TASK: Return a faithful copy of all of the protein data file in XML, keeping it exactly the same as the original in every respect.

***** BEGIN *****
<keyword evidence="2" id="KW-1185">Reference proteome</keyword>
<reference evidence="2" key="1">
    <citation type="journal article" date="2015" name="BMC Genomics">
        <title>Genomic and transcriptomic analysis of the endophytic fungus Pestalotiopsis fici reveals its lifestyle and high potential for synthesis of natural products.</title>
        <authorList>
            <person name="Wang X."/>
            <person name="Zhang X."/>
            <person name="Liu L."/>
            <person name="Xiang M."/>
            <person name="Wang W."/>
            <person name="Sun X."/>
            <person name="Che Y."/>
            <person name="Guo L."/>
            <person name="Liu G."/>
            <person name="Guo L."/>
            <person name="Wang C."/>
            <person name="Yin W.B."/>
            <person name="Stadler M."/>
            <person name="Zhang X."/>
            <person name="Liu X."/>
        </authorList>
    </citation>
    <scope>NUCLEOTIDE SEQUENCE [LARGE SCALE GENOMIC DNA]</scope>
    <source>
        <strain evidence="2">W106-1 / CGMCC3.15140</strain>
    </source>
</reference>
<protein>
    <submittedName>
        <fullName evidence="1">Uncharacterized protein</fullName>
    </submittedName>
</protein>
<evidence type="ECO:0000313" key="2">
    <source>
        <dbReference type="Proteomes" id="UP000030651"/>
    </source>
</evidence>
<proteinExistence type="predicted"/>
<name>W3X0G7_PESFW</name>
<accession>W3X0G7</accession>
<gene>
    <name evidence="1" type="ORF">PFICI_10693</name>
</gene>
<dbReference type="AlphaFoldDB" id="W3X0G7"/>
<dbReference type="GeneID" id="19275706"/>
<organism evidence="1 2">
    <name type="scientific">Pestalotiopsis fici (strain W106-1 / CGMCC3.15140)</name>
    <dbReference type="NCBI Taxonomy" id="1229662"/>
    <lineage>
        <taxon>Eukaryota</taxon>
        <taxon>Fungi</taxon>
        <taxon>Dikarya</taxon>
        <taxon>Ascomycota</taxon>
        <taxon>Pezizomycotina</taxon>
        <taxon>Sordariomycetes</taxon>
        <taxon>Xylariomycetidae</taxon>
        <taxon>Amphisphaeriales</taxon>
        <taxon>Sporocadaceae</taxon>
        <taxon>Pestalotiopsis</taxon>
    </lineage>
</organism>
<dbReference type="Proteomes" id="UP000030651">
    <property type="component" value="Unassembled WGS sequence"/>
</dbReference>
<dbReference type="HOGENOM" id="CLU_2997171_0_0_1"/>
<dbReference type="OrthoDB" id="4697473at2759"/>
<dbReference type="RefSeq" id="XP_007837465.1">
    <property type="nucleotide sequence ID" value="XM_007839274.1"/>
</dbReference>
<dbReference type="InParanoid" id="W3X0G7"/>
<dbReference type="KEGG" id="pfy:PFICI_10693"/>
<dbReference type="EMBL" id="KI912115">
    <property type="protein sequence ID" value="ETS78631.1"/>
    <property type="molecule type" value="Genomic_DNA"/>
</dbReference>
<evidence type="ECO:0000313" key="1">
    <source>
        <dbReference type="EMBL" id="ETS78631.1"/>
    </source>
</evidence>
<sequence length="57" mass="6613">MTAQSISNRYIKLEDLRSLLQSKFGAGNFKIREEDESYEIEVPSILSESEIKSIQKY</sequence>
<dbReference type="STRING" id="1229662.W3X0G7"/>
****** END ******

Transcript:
<keyword evidence="2" id="KW-1185">Reference proteome</keyword>
<reference evidence="2" key="1">
    <citation type="journal article" date="2015" name="BMC Genomics">
        <title>Genomic and transcriptomic analysis of the endophytic fungus Pestalotiopsis fici reveals its lifestyle and high potential for synthesis of natural products.</title>
        <authorList>
            <person name="Wang X."/>
            <person name="Zhang X."/>
            <person name="Liu L."/>
            <person name="Xiang M."/>
            <person name="Wang W."/>
            <person name="Sun X."/>
            <person name="Che Y."/>
            <person name="Guo L."/>
            <person name="Liu G."/>
            <person name="Guo L."/>
            <person name="Wang C."/>
            <person name="Yin W.B."/>
            <person name="Stadler M."/>
            <person name="Zhang X."/>
            <person name="Liu X."/>
        </authorList>
    </citation>
    <scope>NUCLEOTIDE SEQUENCE [LARGE SCALE GENOMIC DNA]</scope>
    <source>
        <strain evidence="2">W106-1 / CGMCC3.15140</strain>
    </source>
</reference>
<protein>
    <submittedName>
        <fullName evidence="1">Uncharacterized protein</fullName>
    </submittedName>
</protein>
<evidence type="ECO:0000313" key="2">
    <source>
        <dbReference type="Proteomes" id="UP000030651"/>
    </source>
</evidence>
<proteinExistence type="predicted"/>
<name>W3X0G7_PESFW</name>
<accession>W3X0G7</accession>
<gene>
    <name evidence="1" type="ORF">PFICI_10693</name>
</gene>
<dbReference type="AlphaFoldDB" id="W3X0G7"/>
<dbReference type="GeneID" id="19275706"/>
<organism evidence="1 2">
    <name type="scientific">Pestalotiopsis fici (strain W106-1 / CGMCC3.15140)</name>
    <dbReference type="NCBI Taxonomy" id="1229662"/>
    <lineage>
        <taxon>Eukaryota</taxon>
        <taxon>Fungi</taxon>
        <taxon>Dikarya</taxon>
        <taxon>Ascomycota</taxon>
        <taxon>Pezizomycotina</taxon>
        <taxon>Sordariomycetes</taxon>
        <taxon>Xylariomycetidae</taxon>
        <taxon>Amphisphaeriales</taxon>
        <taxon>Sporocadaceae</taxon>
        <taxon>Pestalotiopsis</taxon>
    </lineage>
</organism>
<dbReference type="Proteomes" id="UP000030651">
    <property type="component" value="Unassembled WGS sequence"/>
</dbReference>
<dbReference type="HOGENOM" id="CLU_2997171_0_0_1"/>
<dbReference type="OrthoDB" id="4697473at2759"/>
<dbReference type="RefSeq" id="XP_007837465.1">
    <property type="nucleotide sequence ID" value="XM_007839274.1"/>
</dbReference>
<dbReference type="InParanoid" id="W3X0G7"/>
<dbReference type="KEGG" id="pfy:PFICI_10693"/>
<dbReference type="EMBL" id="KI912115">
    <property type="protein sequence ID" value="ETS78631.1"/>
    <property type="molecule type" value="Genomic_DNA"/>
</dbReference>
<evidence type="ECO:0000313" key="1">
    <source>
        <dbReference type="EMBL" id="ETS78631.1"/>
    </source>
</evidence>
<sequence length="57" mass="6613">MTAQSISNRYIKLEDLRSLLQSKFGAGNFKIREEDESYEIEVPSILSESEIKSIQKY</sequence>
<dbReference type="STRING" id="1229662.W3X0G7"/>